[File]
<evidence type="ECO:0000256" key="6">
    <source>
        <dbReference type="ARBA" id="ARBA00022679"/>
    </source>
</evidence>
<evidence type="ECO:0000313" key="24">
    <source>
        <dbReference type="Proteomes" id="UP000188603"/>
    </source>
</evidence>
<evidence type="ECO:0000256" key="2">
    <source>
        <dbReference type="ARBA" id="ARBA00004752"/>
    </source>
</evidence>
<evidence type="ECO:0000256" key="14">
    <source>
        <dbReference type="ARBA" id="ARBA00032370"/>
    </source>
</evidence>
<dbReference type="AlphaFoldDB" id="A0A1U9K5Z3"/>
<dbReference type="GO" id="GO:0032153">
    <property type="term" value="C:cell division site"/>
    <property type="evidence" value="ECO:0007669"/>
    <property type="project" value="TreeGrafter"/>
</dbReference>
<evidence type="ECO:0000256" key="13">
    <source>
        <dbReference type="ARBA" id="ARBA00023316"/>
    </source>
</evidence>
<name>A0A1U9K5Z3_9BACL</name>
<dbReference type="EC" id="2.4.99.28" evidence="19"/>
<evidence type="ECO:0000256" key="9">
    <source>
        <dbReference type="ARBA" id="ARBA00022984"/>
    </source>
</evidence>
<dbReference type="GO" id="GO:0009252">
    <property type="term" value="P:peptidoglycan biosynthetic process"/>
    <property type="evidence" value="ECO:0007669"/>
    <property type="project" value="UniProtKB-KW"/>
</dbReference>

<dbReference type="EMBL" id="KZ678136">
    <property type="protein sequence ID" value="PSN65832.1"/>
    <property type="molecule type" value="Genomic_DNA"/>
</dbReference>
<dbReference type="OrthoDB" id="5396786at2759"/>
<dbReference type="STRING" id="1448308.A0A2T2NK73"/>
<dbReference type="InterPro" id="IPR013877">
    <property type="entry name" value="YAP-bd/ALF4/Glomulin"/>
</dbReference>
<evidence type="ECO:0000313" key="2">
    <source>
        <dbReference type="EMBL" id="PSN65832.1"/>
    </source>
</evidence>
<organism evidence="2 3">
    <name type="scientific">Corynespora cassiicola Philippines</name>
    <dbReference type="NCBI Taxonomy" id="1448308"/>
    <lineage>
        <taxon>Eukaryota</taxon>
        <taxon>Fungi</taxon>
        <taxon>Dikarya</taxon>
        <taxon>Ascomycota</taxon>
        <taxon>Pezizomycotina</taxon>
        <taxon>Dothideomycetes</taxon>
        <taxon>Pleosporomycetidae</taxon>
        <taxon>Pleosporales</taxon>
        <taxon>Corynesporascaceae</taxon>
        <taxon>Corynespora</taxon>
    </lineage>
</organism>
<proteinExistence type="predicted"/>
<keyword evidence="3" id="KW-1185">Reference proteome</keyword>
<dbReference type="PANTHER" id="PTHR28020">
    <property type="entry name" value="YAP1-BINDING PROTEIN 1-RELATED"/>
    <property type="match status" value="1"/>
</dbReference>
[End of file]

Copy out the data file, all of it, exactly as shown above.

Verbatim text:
<evidence type="ECO:0000256" key="6">
    <source>
        <dbReference type="ARBA" id="ARBA00022679"/>
    </source>
</evidence>
<evidence type="ECO:0000313" key="24">
    <source>
        <dbReference type="Proteomes" id="UP000188603"/>
    </source>
</evidence>
<evidence type="ECO:0000256" key="2">
    <source>
        <dbReference type="ARBA" id="ARBA00004752"/>
    </source>
</evidence>
<evidence type="ECO:0000256" key="14">
    <source>
        <dbReference type="ARBA" id="ARBA00032370"/>
    </source>
</evidence>
<dbReference type="AlphaFoldDB" id="A0A1U9K5Z3"/>
<dbReference type="GO" id="GO:0032153">
    <property type="term" value="C:cell division site"/>
    <property type="evidence" value="ECO:0007669"/>
    <property type="project" value="TreeGrafter"/>
</dbReference>
<evidence type="ECO:0000256" key="13">
    <source>
        <dbReference type="ARBA" id="ARBA00023316"/>
    </source>
</evidence>
<name>A0A1U9K5Z3_9BACL</name>
<dbReference type="EC" id="2.4.99.28" evidence="19"/>
<evidence type="ECO:0000256" key="9">
    <source>
        <dbReference type="ARBA" id="ARBA00022984"/>
    </source>
</evidence>
<dbReference type="GO" id="GO:0009252">
    <property type="term" value="P:peptidoglycan biosynthetic process"/>
    <property type="evidence" value="ECO:0007669"/>
    <property type="project" value="UniProtKB-KW"/>
</dbReference>

<dbReference type="EMBL" id="KZ678136">
    <property type="protein sequence ID" value="PSN65832.1"/>
    <property type="molecule type" value="Genomic_DNA"/>
</dbReference>
<dbReference type="OrthoDB" id="5396786at2759"/>
<dbReference type="STRING" id="1448308.A0A2T2NK73"/>
<dbReference type="InterPro" id="IPR013877">
    <property type="entry name" value="YAP-bd/ALF4/Glomulin"/>
</dbReference>
<evidence type="ECO:0000313" key="2">
    <source>
        <dbReference type="EMBL" id="PSN65832.1"/>
    </source>
</evidence>
<organism evidence="2 3">
    <name type="scientific">Corynespora cassiicola Philippines</name>
    <dbReference type="NCBI Taxonomy" id="1448308"/>
    <lineage>
        <taxon>Eukaryota</taxon>
        <taxon>Fungi</taxon>
        <taxon>Dikarya</taxon>
        <taxon>Ascomycota</taxon>
        <taxon>Pezizomycotina</taxon>
        <taxon>Dothideomycetes</taxon>
        <taxon>Pleosporomycetidae</taxon>
        <taxon>Pleosporales</taxon>
        <taxon>Corynesporascaceae</taxon>
        <taxon>Corynespora</taxon>
    </lineage>
</organism>
<proteinExistence type="predicted"/>
<keyword evidence="3" id="KW-1185">Reference proteome</keyword>
<dbReference type="PANTHER" id="PTHR28020">
    <property type="entry name" value="YAP1-BINDING PROTEIN 1-RELATED"/>
    <property type="match status" value="1"/>
</dbReference>